88 Facts About Blockbuster Entertainment


Blockbuster LLC, formerly known as Blockbuster Video, was an American-based provider of home movie and video game rental services.

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At its peak in 2004, Blockbuster Entertainment consisted of 9,094 stores and employed approximately 84,300 people: 58,500 in the United States and 25,800 in other countries.

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In 1990, Blockbuster Entertainment bought mid-Atlantic rival Erol's which had more than 250 stores.

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In 1992, Blockbuster Entertainment acquired the Sound Warehouse and Music Plus music retail chains and created Blockbuster Entertainment Music.

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In October 1993, Blockbuster took a controlling interest in Spelling Entertainment Group, a media company run by television producer Aaron Spelling.

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Blockbuster Entertainment became a multibillion-dollar company, but Huizenga was worried about how new technology could threaten their business, such as video on demand and the growth of cable television.

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Blockbuster Entertainment had the idea of a 2,500-acre Blockbuster sports and amusement park in Florida, something Blockbuster was still considering as late as August 1994.

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In 1996, Blockbuster Entertainment Inc merged into a new Blockbuster Entertainment Corporation and the retail stores, then called Blockbuster Video, were renamed Blockbuster.

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In November 1996 Blockbuster Entertainment confirmed that it was moving its headquarters from Fort Lauderdale, Florida, to the Renaissance Tower in downtown Dallas.

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Blockbuster Entertainment had offered various relocation packages to all of its Fort Lauderdale staff.

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Blockbuster Entertainment was to have rights to rent new DVD releases for a period of time before they went on sale to the general public.

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Blockbuster Entertainment turned the offer down, and the studio responded by lowering its DVD wholesale price in order to compete with the rental industry.

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In 1998, Blockbuster Entertainment created DEJ Productions, which acquired 225 films primarily to provide exclusive content to its Blockbuster Entertainment stores prior to being sold off to First Look Studios in 2005.

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In 2009, Blockbuster Entertainment sold off its Irish operations to Birchall Investments, with the few Xtra-vision stores in the UK being rebranded as Blockbuster Entertainment.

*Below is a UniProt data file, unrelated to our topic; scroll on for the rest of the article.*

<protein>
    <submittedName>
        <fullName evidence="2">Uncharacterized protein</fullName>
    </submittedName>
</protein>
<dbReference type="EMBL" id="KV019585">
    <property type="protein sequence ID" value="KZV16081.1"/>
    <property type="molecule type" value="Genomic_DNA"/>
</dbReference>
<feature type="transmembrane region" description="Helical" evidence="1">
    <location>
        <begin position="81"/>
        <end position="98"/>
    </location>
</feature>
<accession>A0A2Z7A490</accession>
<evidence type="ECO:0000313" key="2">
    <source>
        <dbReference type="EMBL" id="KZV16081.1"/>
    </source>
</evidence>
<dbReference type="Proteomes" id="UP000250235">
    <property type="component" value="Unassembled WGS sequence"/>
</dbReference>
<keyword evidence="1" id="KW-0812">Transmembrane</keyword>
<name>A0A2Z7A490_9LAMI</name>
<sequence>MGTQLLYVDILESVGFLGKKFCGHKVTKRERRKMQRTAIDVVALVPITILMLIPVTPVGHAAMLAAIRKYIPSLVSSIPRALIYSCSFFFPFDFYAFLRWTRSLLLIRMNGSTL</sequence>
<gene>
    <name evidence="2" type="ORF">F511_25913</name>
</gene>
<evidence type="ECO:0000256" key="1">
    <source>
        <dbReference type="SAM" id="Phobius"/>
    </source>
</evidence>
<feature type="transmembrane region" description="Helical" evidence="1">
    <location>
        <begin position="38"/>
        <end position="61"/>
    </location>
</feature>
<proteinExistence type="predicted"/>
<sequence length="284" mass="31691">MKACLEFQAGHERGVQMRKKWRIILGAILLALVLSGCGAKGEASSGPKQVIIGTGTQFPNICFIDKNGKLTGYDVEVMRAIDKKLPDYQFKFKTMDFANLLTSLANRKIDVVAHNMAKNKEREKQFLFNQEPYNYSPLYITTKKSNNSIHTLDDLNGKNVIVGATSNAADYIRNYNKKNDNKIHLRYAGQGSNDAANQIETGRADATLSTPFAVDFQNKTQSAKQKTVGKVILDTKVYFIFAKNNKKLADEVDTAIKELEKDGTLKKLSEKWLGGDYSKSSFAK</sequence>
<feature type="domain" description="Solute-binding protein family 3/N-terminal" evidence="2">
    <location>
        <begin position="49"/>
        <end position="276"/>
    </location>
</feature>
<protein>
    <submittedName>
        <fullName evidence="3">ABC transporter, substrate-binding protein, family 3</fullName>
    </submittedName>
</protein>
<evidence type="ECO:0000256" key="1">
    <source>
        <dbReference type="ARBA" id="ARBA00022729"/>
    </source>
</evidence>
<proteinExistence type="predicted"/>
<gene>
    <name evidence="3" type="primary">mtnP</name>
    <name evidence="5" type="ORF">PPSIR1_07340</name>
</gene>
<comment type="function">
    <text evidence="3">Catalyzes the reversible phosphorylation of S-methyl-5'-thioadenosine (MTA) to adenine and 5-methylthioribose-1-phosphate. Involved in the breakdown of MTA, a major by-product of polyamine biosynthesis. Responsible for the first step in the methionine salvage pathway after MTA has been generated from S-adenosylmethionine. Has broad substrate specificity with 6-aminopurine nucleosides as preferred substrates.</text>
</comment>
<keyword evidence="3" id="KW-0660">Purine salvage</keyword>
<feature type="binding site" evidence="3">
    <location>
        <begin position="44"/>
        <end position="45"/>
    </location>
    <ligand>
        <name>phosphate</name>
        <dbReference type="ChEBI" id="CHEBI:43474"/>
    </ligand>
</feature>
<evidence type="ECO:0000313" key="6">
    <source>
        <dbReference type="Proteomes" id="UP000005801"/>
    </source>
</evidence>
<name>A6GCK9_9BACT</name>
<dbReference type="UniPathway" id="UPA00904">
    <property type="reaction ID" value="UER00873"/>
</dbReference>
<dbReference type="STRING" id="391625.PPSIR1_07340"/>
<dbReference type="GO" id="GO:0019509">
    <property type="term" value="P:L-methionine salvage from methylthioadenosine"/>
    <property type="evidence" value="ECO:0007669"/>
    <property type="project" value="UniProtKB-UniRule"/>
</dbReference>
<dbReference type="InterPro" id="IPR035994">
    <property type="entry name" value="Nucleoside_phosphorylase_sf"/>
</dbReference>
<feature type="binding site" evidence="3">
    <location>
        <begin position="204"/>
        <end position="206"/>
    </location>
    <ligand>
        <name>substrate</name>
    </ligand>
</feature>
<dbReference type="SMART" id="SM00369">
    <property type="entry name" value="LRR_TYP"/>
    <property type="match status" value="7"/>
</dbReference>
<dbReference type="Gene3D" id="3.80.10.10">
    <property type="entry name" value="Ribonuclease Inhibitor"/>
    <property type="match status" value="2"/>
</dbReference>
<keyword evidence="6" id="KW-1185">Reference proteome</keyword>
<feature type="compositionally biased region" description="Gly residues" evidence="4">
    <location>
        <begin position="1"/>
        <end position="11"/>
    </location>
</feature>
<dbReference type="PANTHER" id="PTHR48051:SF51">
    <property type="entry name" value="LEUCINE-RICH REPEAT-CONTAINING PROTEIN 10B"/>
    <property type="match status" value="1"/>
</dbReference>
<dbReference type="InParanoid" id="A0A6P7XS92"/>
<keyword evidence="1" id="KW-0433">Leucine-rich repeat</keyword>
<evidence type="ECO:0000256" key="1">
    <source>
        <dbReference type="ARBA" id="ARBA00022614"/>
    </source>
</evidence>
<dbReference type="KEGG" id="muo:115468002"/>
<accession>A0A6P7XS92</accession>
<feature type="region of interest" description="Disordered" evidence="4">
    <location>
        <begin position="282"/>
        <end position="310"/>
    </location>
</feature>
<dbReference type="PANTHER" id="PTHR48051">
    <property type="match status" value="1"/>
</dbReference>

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Also in 2000, Blockbuster Entertainment turned down a chance to purchase the fledgling Netflix for $50 million.

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In 2002, Blockbuster Entertainment acquired Movie Trading Company, a Dallas chain that buys, sells, and trades movies and games, to study potential business models for DVD and game trading.

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Blockbuster Entertainment rolled out its "Game Rush" store-in-store concept to approximately 450 domestic company-operated stores.

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In December 2004, Blockbuster Entertainment announced its intention to pursue a hostile takeover of Hollywood Video, its major US competitor.

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Icahn accused Blockbuster of overpaying chairman and CEO John F Antioco, who had served in that capacity since 1997, receiving $51.

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Also in 2005, Blockbuster Entertainment began a campaign promoting its "No more late fees" policy.

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Blockbuster Entertainment later settled the suit by agreeing to refunds, as well as promising to better explain the policy.

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On June 19,2007, after a pilot program launched in late 2006, Blockbuster Entertainment announced that it had chosen Blu-ray over HD DVD format to rent in a majority of its stores.

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Blockbuster Entertainment stocked Blu-ray titles in almost 5,000 stores across the United States, Canada, the United Kingdom, Mexico, and Australia.

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Blockbuster Entertainment introduced a new business strategy that included enhancements to existing stores.

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At the beginning of 2010, Blockbuster Entertainment had over 6,500 stores, of which 4,000 were in the US — a number that fell to 3,425 in late October the same year.

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On February 10,2010, Blockbuster Entertainment announced that it would cease all its operations in Portugal, closing down 17 outlets and leaving over 100 workers unemployed.

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In March 2010, Blockbuster Entertainment began "Additional Daily Rates", or "ADRs", for rentals not returned by their due date in the United States, having already used this procedure in other countries such as the UK for many years.

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On March 12,2010, PricewaterhouseCoopers, Blockbuster Entertainment's independent registered public accounting firm, issued its audit opinion disclosing substantial doubt about Blockbuster Entertainment's ability to continue as a going concern.

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On March 17,2010, Blockbuster Entertainment issued a bankruptcy warning after continued drops in revenue threatened its ability to service its nearly $1 billion debt load.